We are all connected – Myer missed the point when they defended a social media backlash

MyerThanks Laurel Papworth for this insightful blog & article in the Australian which inspired this blog.

Myer received a thrashing on social media in early May over the CEO’s negative comments regarding the introduction of the NDIS (National Disability Insurance Scheme) to better fund services for those in the community with disabilities. Bernie Brooks believed that it would impact discretionary spending, which would be bad for Myer’s business / profits.

The reason the backlash was so strong was that it struck a nerve – it pitted commercial imperatives (profits, market share, discretionary spend) with a general feeling in the community that yes, we can do this to support others in the community who are doing it tough. It made Myer seem terribly out of touch, lacking in empathy and generosity. From a brand point of view, this was incredibly poor brand and media management.

The immediacy, poignancy and power of customer feedback in the social age is under estimated and sometimes poorly managed by unaware C-Suite players. This issue triggered people’s deeper values and they responded – it showed the sharp contrast in the CEO’s values and concerns and those of the customer / community. An organisation does not operate in isolation from the community it serves. As a Myer shareholder I’m disappointed by the comments and the naive vacuum in which they were made. As a community member I’m saddened that the CEO is so out of kilter with the customers and community in which his business operates. I’m not surprised the share price suffered – and this is the interconnectedness of it all – Bernie Brooks wants to protect shareholder value and employee jobs – yet he cannot do that from a perspective of being separate to the world in which his business operates.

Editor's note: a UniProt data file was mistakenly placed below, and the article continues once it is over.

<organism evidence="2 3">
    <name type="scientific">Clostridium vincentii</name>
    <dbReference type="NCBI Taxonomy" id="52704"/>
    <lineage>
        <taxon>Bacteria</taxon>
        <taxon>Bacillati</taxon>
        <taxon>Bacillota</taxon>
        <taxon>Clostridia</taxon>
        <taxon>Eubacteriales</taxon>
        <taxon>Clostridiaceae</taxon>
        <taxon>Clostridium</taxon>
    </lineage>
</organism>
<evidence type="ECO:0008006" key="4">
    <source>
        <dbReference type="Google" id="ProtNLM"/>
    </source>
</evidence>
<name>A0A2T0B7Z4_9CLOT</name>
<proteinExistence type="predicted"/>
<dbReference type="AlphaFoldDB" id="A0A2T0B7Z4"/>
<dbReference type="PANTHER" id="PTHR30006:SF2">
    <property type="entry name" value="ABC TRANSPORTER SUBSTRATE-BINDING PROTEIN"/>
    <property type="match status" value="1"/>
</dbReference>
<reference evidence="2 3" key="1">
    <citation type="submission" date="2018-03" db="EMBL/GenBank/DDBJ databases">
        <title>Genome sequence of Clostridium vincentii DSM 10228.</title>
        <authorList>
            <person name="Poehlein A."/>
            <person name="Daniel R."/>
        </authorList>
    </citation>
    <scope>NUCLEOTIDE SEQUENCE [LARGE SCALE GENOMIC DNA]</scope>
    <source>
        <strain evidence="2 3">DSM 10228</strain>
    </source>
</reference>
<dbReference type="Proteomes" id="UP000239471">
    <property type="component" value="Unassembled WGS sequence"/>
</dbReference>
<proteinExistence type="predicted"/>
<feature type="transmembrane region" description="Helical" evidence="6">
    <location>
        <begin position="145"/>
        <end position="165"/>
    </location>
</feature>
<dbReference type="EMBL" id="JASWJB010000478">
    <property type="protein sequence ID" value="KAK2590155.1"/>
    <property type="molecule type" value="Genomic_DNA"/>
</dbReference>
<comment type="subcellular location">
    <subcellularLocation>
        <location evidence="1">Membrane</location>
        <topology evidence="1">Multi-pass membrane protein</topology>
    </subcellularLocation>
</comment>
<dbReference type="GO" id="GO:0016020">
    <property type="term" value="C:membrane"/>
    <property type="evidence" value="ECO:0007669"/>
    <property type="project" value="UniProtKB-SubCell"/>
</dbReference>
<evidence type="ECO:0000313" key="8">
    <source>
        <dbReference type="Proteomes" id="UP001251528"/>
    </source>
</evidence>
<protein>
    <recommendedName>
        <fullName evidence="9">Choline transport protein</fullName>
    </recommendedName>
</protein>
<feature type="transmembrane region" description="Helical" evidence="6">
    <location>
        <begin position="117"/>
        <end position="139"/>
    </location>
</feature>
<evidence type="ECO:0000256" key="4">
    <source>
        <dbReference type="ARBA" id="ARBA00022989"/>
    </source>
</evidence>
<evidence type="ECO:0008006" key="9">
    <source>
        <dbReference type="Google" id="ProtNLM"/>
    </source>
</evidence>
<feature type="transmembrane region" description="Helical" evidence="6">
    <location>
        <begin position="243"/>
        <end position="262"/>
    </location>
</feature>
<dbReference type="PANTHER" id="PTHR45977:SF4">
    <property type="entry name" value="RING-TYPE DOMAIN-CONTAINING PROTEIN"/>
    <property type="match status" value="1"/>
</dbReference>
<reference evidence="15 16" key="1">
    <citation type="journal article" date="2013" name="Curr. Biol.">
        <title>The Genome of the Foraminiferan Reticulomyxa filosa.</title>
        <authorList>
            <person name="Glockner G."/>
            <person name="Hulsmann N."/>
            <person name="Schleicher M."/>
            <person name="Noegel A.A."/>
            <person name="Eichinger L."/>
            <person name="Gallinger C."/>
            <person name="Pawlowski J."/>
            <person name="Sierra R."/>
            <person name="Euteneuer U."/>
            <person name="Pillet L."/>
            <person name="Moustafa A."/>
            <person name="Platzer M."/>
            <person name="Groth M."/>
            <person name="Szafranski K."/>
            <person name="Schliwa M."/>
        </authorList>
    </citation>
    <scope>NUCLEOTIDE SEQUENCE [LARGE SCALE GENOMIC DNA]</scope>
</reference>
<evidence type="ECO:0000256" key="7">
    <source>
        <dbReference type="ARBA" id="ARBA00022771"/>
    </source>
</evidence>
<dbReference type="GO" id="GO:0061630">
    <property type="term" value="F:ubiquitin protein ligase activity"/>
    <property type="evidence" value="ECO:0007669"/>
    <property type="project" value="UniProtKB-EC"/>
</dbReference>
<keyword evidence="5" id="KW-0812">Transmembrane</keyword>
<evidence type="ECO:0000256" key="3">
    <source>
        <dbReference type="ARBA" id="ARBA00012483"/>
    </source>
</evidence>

In this world of transparency, openness, immediate communication and sharing of information everything counts – who you really are, what really matters to you, what you and your brand truly value – are all on display at every moment.

Myer initially responded by trying to say that its comments were taken out of context – I don’t think so. Myer missed the biggest context in which it’s comments were made – we are all connected and businesses that make profits in a community have a responsibility to uphold the concerns and interests of that community. As employees, customers and shareholders we all know someone with a disability, we know their carers, we know how difficult their lives are, we know they struggle and we don’t feel good about that. That knowledge, that larger context drove the backlash – it spoke to the pain we all experience in a society where people are suffering – they are not separate to us, they are part of us, they are our family, friends and neighbours.

Nothing operates in isolation anymore – it’s a complex, highly informed, ever changing world – CEOs have a responsibility to understand the whole context in which their business and brand(s) operate. Their leadership and stewardship in the face of tricky, uncertain dynamics is the job at hand.

 

Written By Fiona Pearman

 

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